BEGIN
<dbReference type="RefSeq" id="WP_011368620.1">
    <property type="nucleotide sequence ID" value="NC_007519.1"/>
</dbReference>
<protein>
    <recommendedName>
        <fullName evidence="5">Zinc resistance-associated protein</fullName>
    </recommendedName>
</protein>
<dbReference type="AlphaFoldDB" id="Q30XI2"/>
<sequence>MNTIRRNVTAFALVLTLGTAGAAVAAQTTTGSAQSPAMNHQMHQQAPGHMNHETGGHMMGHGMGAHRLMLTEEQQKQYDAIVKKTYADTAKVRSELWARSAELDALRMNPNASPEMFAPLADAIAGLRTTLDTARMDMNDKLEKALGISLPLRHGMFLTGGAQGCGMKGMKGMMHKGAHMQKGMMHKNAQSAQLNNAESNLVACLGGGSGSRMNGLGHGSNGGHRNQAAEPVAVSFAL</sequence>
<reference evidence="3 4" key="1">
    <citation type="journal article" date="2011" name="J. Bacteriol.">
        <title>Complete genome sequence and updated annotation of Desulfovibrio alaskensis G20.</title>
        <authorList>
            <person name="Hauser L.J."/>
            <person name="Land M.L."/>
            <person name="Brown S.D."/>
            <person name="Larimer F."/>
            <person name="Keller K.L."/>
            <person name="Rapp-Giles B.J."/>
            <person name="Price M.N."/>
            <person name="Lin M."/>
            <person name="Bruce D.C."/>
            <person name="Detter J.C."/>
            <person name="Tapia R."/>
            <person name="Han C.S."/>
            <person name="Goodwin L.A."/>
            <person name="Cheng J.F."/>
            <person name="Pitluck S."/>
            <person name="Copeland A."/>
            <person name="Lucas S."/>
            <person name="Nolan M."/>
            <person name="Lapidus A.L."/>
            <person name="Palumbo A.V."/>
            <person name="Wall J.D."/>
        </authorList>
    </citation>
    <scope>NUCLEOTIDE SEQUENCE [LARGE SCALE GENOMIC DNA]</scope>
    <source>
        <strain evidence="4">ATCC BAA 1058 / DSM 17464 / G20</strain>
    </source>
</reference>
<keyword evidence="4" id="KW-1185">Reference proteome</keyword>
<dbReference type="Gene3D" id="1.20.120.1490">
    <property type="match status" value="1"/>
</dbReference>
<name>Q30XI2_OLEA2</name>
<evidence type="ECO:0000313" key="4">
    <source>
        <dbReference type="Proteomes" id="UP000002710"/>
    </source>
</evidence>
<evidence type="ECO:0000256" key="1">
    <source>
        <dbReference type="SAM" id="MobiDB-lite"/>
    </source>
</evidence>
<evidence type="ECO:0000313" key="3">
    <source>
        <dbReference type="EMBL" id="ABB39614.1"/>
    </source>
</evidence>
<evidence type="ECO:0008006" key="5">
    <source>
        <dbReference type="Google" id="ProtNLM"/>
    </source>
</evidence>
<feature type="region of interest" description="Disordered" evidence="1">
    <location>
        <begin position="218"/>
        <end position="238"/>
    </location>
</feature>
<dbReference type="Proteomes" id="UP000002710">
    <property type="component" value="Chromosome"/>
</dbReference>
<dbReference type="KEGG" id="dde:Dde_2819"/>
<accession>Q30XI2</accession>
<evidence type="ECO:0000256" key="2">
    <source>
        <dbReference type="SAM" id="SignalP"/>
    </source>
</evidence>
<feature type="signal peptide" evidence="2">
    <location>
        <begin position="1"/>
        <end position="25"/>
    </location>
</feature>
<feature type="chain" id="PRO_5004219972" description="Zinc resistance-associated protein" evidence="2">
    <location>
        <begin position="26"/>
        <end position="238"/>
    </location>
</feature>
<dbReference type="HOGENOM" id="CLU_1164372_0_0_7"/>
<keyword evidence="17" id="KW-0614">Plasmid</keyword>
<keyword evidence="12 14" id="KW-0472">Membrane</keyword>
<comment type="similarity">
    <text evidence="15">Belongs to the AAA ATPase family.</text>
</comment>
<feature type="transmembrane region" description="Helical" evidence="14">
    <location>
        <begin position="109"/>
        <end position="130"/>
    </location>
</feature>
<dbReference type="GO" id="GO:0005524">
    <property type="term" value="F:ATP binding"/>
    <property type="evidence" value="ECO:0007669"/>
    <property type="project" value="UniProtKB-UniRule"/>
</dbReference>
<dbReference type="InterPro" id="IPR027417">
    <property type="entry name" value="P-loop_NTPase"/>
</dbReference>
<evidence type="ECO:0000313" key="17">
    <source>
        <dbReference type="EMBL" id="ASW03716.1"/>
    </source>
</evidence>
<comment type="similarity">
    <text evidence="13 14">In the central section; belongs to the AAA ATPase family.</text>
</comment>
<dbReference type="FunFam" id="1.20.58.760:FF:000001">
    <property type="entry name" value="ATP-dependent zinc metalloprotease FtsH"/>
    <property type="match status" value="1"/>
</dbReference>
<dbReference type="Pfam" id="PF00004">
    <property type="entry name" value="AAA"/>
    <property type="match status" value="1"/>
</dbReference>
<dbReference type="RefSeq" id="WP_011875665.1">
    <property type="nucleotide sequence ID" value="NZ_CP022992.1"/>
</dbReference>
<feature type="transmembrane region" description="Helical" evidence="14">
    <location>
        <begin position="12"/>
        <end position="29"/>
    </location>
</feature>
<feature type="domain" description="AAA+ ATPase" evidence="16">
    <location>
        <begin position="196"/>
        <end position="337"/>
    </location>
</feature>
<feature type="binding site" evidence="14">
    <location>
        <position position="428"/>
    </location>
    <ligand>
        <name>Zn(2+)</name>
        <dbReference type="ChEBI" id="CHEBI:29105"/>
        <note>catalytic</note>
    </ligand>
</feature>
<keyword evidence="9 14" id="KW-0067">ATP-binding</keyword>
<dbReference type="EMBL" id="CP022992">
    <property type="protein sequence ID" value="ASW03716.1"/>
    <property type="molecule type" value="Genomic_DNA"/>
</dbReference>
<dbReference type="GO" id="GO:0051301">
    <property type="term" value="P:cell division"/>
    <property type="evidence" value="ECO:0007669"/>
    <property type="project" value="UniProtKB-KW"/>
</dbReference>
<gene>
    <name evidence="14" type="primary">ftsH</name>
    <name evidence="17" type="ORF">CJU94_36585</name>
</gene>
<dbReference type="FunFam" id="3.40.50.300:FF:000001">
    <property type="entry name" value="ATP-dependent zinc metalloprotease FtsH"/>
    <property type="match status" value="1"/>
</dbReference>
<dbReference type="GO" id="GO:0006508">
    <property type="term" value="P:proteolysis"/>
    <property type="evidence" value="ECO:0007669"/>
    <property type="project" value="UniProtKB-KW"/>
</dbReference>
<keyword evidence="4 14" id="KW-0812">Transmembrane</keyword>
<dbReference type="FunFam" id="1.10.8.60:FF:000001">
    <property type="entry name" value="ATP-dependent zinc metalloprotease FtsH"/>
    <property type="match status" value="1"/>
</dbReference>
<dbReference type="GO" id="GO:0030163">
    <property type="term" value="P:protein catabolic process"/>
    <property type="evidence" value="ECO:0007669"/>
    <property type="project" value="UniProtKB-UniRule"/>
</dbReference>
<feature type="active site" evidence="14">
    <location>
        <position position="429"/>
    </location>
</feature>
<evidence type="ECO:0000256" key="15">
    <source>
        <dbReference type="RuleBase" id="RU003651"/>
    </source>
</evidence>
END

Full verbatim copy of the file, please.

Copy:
<dbReference type="RefSeq" id="WP_011368620.1">
    <property type="nucleotide sequence ID" value="NC_007519.1"/>
</dbReference>
<protein>
    <recommendedName>
        <fullName evidence="5">Zinc resistance-associated protein</fullName>
    </recommendedName>
</protein>
<dbReference type="AlphaFoldDB" id="Q30XI2"/>
<sequence>MNTIRRNVTAFALVLTLGTAGAAVAAQTTTGSAQSPAMNHQMHQQAPGHMNHETGGHMMGHGMGAHRLMLTEEQQKQYDAIVKKTYADTAKVRSELWARSAELDALRMNPNASPEMFAPLADAIAGLRTTLDTARMDMNDKLEKALGISLPLRHGMFLTGGAQGCGMKGMKGMMHKGAHMQKGMMHKNAQSAQLNNAESNLVACLGGGSGSRMNGLGHGSNGGHRNQAAEPVAVSFAL</sequence>
<reference evidence="3 4" key="1">
    <citation type="journal article" date="2011" name="J. Bacteriol.">
        <title>Complete genome sequence and updated annotation of Desulfovibrio alaskensis G20.</title>
        <authorList>
            <person name="Hauser L.J."/>
            <person name="Land M.L."/>
            <person name="Brown S.D."/>
            <person name="Larimer F."/>
            <person name="Keller K.L."/>
            <person name="Rapp-Giles B.J."/>
            <person name="Price M.N."/>
            <person name="Lin M."/>
            <person name="Bruce D.C."/>
            <person name="Detter J.C."/>
            <person name="Tapia R."/>
            <person name="Han C.S."/>
            <person name="Goodwin L.A."/>
            <person name="Cheng J.F."/>
            <person name="Pitluck S."/>
            <person name="Copeland A."/>
            <person name="Lucas S."/>
            <person name="Nolan M."/>
            <person name="Lapidus A.L."/>
            <person name="Palumbo A.V."/>
            <person name="Wall J.D."/>
        </authorList>
    </citation>
    <scope>NUCLEOTIDE SEQUENCE [LARGE SCALE GENOMIC DNA]</scope>
    <source>
        <strain evidence="4">ATCC BAA 1058 / DSM 17464 / G20</strain>
    </source>
</reference>
<keyword evidence="4" id="KW-1185">Reference proteome</keyword>
<dbReference type="Gene3D" id="1.20.120.1490">
    <property type="match status" value="1"/>
</dbReference>
<name>Q30XI2_OLEA2</name>
<evidence type="ECO:0000313" key="4">
    <source>
        <dbReference type="Proteomes" id="UP000002710"/>
    </source>
</evidence>
<evidence type="ECO:0000256" key="1">
    <source>
        <dbReference type="SAM" id="MobiDB-lite"/>
    </source>
</evidence>
<evidence type="ECO:0000313" key="3">
    <source>
        <dbReference type="EMBL" id="ABB39614.1"/>
    </source>
</evidence>
<evidence type="ECO:0008006" key="5">
    <source>
        <dbReference type="Google" id="ProtNLM"/>
    </source>
</evidence>
<feature type="region of interest" description="Disordered" evidence="1">
    <location>
        <begin position="218"/>
        <end position="238"/>
    </location>
</feature>
<dbReference type="Proteomes" id="UP000002710">
    <property type="component" value="Chromosome"/>
</dbReference>
<dbReference type="KEGG" id="dde:Dde_2819"/>
<accession>Q30XI2</accession>
<evidence type="ECO:0000256" key="2">
    <source>
        <dbReference type="SAM" id="SignalP"/>
    </source>
</evidence>
<feature type="signal peptide" evidence="2">
    <location>
        <begin position="1"/>
        <end position="25"/>
    </location>
</feature>
<feature type="chain" id="PRO_5004219972" description="Zinc resistance-associated protein" evidence="2">
    <location>
        <begin position="26"/>
        <end position="238"/>
    </location>
</feature>
<dbReference type="HOGENOM" id="CLU_1164372_0_0_7"/>
<keyword evidence="17" id="KW-0614">Plasmid</keyword>
<keyword evidence="12 14" id="KW-0472">Membrane</keyword>
<comment type="similarity">
    <text evidence="15">Belongs to the AAA ATPase family.</text>
</comment>
<feature type="transmembrane region" description="Helical" evidence="14">
    <location>
        <begin position="109"/>
        <end position="130"/>
    </location>
</feature>
<dbReference type="GO" id="GO:0005524">
    <property type="term" value="F:ATP binding"/>
    <property type="evidence" value="ECO:0007669"/>
    <property type="project" value="UniProtKB-UniRule"/>
</dbReference>
<dbReference type="InterPro" id="IPR027417">
    <property type="entry name" value="P-loop_NTPase"/>
</dbReference>
<evidence type="ECO:0000313" key="17">
    <source>
        <dbReference type="EMBL" id="ASW03716.1"/>
    </source>
</evidence>
<comment type="similarity">
    <text evidence="13 14">In the central section; belongs to the AAA ATPase family.</text>
</comment>
<dbReference type="FunFam" id="1.20.58.760:FF:000001">
    <property type="entry name" value="ATP-dependent zinc metalloprotease FtsH"/>
    <property type="match status" value="1"/>
</dbReference>
<dbReference type="Pfam" id="PF00004">
    <property type="entry name" value="AAA"/>
    <property type="match status" value="1"/>
</dbReference>
<dbReference type="RefSeq" id="WP_011875665.1">
    <property type="nucleotide sequence ID" value="NZ_CP022992.1"/>
</dbReference>
<feature type="transmembrane region" description="Helical" evidence="14">
    <location>
        <begin position="12"/>
        <end position="29"/>
    </location>
</feature>
<feature type="domain" description="AAA+ ATPase" evidence="16">
    <location>
        <begin position="196"/>
        <end position="337"/>
    </location>
</feature>
<feature type="binding site" evidence="14">
    <location>
        <position position="428"/>
    </location>
    <ligand>
        <name>Zn(2+)</name>
        <dbReference type="ChEBI" id="CHEBI:29105"/>
        <note>catalytic</note>
    </ligand>
</feature>
<keyword evidence="9 14" id="KW-0067">ATP-binding</keyword>
<dbReference type="EMBL" id="CP022992">
    <property type="protein sequence ID" value="ASW03716.1"/>
    <property type="molecule type" value="Genomic_DNA"/>
</dbReference>
<dbReference type="GO" id="GO:0051301">
    <property type="term" value="P:cell division"/>
    <property type="evidence" value="ECO:0007669"/>
    <property type="project" value="UniProtKB-KW"/>
</dbReference>
<gene>
    <name evidence="14" type="primary">ftsH</name>
    <name evidence="17" type="ORF">CJU94_36585</name>
</gene>
<dbReference type="FunFam" id="3.40.50.300:FF:000001">
    <property type="entry name" value="ATP-dependent zinc metalloprotease FtsH"/>
    <property type="match status" value="1"/>
</dbReference>
<dbReference type="GO" id="GO:0006508">
    <property type="term" value="P:proteolysis"/>
    <property type="evidence" value="ECO:0007669"/>
    <property type="project" value="UniProtKB-KW"/>
</dbReference>
<keyword evidence="4 14" id="KW-0812">Transmembrane</keyword>
<dbReference type="FunFam" id="1.10.8.60:FF:000001">
    <property type="entry name" value="ATP-dependent zinc metalloprotease FtsH"/>
    <property type="match status" value="1"/>
</dbReference>
<dbReference type="GO" id="GO:0030163">
    <property type="term" value="P:protein catabolic process"/>
    <property type="evidence" value="ECO:0007669"/>
    <property type="project" value="UniProtKB-UniRule"/>
</dbReference>
<feature type="active site" evidence="14">
    <location>
        <position position="429"/>
    </location>
</feature>
<evidence type="ECO:0000256" key="15">
    <source>
        <dbReference type="RuleBase" id="RU003651"/>
    </source>
</evidence>